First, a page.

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Bruce Plummer Finds God in the Midst of Despair

Bruce Plummer, born on the Fort Belknap reservation, was twenty-one, stumbling drunk, and suicidal in a drenching rainstorm in Portland, Oregon, when with Native American awareness he crawled under a pine tree to avoid some of the wet. That tree was on church property, he realized the next day, as he watched vehicles coming and later going from the parking lot.

“For the first time in my life, I heard God. That surprised me,” Plummer said. “He said, ‘Bruce, I want you to go down there and talk to a man.’”

Smelly, dirty, still under the influence of alcohol, he went inside the building and was warmly welcomed by the Lutheran pastor, who took Plummer home for Sunday dinner, where he was welcomed just as warmly by the pastor’s wife.

Dinner wasn’t quite ready, she said. She offered to wash his clothes and lay out fresh garments while he took a shower if he’d like. The pastor later offered to let him spend the night.

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“I argued with him for ten days to two weeks,” Plummer said. “He’d tell me, ‘All I can tell you is this: John 3:16.’ He said, ‘Jesus is God. If you ask Him, God will come into you.’

“What attracted me to Christianity was that he said, ‘Bruce, God can give you a brand new start. He can take all the sins and wipe them all away.’ ‘Holy cow,’ I thought. ‘I wonder if I could get a brand new start? If I could get a chance, I would do it.’”

Plummer was again in the shower when God next spoke to him.

“When you’re homeless, the absolute best thing is a shower,” Plummer said. “It’s better than food, to be clean. God spoke to me: ‘Bruce, how would you like to be clean on the inside?’ God used that word ‘clean.’ I told Him, ‘I believe in you, God, but this Jesus thing, man, I don’t know; that doesn’t make sense to me. I thought Jesus was the white man’s god. I don’t know how He could come into me.’”

Plummer recounted his internal discussion.

“I had to ask God for forgiveness for my sins, that Lutheran pastor told me, to repent. If I did so, He would take them as far as the East is from the West. ‘But I don’t have faith that if I asked Jesus to come into me, that He would,’ I told myself. ‘I tell you what, God. I’ll make you a deal. If I ask Jesus to come into my heart, you have to give me the faith to believe that. I want to stop sinning; I don’t want to be a drunk anymore.’ I bowed my head in the shower and asked Jesus to come into my heart.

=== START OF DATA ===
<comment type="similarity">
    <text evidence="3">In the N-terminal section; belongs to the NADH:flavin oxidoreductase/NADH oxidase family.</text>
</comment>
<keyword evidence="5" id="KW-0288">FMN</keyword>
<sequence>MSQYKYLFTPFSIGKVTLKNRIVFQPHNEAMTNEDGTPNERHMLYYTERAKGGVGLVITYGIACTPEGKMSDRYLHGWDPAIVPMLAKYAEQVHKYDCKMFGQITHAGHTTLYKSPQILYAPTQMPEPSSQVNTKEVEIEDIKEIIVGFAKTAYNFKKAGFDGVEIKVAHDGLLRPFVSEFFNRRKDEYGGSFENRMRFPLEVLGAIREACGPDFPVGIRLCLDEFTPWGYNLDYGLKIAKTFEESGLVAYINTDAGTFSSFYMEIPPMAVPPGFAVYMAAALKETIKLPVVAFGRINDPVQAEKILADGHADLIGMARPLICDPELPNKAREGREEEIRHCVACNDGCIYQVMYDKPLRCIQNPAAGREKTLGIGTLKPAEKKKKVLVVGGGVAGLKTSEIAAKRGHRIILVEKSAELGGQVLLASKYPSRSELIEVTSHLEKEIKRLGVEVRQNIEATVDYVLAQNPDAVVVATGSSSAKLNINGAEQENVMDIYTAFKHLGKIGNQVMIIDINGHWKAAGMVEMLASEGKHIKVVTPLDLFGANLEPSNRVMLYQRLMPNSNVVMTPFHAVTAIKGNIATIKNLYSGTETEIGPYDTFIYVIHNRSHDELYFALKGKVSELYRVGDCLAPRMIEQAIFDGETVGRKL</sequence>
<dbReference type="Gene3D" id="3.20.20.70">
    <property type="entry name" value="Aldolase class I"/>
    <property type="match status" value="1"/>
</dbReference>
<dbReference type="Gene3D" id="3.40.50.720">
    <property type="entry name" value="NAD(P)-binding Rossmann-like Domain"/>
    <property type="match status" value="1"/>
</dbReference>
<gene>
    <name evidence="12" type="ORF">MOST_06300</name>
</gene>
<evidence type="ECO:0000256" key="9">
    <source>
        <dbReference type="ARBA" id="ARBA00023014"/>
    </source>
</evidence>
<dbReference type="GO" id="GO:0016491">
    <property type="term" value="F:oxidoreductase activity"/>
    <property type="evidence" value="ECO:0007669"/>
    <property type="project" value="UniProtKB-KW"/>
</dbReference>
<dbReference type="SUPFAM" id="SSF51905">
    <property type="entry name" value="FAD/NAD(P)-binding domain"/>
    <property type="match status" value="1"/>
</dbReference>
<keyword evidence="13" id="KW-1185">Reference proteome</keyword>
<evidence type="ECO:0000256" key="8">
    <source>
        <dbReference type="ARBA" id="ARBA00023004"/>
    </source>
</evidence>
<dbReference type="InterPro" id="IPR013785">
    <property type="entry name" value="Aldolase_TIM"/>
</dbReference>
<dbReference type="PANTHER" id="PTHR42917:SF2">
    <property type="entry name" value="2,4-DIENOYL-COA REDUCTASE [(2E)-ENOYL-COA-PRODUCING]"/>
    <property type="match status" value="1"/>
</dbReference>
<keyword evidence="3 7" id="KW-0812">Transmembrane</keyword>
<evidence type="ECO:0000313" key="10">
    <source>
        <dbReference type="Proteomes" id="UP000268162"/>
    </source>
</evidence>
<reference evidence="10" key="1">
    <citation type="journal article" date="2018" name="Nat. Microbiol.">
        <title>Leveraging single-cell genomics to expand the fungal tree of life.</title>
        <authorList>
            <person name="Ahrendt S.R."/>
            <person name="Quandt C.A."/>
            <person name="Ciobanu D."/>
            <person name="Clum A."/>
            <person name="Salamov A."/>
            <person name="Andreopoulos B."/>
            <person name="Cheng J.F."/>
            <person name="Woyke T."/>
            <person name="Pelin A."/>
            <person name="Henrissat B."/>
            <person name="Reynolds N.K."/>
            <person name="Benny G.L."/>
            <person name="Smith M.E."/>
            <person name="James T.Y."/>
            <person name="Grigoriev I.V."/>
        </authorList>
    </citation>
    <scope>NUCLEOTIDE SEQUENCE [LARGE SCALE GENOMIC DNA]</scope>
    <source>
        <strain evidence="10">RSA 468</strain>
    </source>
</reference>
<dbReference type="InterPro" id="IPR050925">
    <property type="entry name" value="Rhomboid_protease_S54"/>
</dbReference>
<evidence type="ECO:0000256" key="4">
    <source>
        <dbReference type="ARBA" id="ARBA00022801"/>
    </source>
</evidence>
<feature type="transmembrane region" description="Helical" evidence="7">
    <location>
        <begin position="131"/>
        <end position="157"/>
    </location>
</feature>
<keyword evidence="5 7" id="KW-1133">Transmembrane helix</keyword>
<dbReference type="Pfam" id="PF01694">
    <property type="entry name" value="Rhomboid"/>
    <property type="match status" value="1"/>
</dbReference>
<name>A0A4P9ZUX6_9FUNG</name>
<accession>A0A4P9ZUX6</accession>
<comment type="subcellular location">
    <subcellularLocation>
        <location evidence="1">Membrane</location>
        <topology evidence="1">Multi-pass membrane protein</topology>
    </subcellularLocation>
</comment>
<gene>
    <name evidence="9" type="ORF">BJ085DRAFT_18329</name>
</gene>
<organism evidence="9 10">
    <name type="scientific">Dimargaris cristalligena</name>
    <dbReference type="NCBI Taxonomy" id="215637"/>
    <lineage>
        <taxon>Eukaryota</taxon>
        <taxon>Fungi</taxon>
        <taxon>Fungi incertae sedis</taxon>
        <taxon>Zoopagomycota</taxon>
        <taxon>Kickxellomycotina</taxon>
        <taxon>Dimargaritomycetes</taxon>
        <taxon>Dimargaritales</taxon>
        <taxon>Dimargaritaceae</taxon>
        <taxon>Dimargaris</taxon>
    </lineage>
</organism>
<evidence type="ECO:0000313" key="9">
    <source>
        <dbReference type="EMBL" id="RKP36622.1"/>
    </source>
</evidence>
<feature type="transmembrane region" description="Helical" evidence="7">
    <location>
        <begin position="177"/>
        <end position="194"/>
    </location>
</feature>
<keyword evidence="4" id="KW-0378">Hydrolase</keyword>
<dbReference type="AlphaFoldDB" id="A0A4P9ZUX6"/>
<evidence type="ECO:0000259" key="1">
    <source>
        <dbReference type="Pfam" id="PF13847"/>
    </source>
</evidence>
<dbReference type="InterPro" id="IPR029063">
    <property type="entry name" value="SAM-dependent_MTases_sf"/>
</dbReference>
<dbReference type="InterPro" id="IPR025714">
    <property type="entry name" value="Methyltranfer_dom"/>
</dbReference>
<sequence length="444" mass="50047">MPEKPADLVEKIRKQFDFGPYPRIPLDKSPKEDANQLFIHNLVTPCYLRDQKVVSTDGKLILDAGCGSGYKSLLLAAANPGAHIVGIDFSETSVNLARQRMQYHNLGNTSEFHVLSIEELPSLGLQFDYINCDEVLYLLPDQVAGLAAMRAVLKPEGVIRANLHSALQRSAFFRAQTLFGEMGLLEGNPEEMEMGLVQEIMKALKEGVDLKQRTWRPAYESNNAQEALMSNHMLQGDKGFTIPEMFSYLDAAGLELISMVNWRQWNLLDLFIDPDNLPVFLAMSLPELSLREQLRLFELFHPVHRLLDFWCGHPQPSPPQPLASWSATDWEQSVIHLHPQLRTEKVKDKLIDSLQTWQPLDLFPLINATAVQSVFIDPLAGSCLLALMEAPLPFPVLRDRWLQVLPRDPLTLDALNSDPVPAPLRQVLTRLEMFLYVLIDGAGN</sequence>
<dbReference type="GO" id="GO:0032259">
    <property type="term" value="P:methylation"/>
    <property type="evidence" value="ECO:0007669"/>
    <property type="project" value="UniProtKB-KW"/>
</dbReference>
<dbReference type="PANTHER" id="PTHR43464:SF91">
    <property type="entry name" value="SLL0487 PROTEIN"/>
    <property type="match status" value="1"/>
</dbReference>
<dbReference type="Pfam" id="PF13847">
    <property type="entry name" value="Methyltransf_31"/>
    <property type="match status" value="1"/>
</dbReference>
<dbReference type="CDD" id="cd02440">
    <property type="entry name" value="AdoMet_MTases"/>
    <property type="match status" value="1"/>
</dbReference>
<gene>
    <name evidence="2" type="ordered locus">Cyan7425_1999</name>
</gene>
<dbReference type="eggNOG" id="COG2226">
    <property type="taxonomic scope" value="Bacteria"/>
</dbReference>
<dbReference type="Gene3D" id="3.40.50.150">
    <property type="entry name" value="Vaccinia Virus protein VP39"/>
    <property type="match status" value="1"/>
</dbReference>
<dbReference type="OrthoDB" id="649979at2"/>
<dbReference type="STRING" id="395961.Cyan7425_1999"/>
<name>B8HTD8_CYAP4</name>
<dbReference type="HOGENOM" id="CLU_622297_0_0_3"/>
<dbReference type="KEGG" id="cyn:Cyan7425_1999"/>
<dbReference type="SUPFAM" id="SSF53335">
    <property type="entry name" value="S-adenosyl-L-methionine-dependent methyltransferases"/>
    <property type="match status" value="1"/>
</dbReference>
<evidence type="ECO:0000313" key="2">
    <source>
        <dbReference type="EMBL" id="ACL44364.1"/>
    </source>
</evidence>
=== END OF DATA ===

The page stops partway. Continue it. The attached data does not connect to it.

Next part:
“When I reached for the towel, I didn’t have my hand shake. I looked at my skin and I was still brown. I thought if I became a Christian my skin would turn white. And I still know my language! (Anpetu Washte`; it is a good day.) I think Jesus came into my heart and gave me the faith to believe it!”

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When Plummer told the pastor what had happened, the pastor said, “From this point on in your life, every answer to every question in your life will be in this book,” and handed Plummer his first Bible.

That was February 1973. Plummer returned to the reservation to forgive people he had wronged, and was counseled by his girlfriend’s father to go to Oklahoma Baptist University that fall. In the telephone directory he saw a listing for First Indian Baptist Church of Shawnee. There Plummer found the pastor was the acclaimed American Indian Christian leader Jimmy Anderson.

When Anderson asked Plummer if he wanted to be baptized, “I said yes, because I’d told God I would do whatever He asked, and I wanted to be obedient,” Plummer said.

“First Indian was a Southern Baptist church, and that’s how I became a Southern Baptist,” Plummer said. To this day, he added, “Every morning, when I open my eyes, I begin with the same prayer, ‘Good morning Father, help me walk with you today in my life. Thank you for your love, your grace, and your mercy, and the hope that I have in Creator Sets Free, Jesus Christ my Lord and Savior, Aho.’”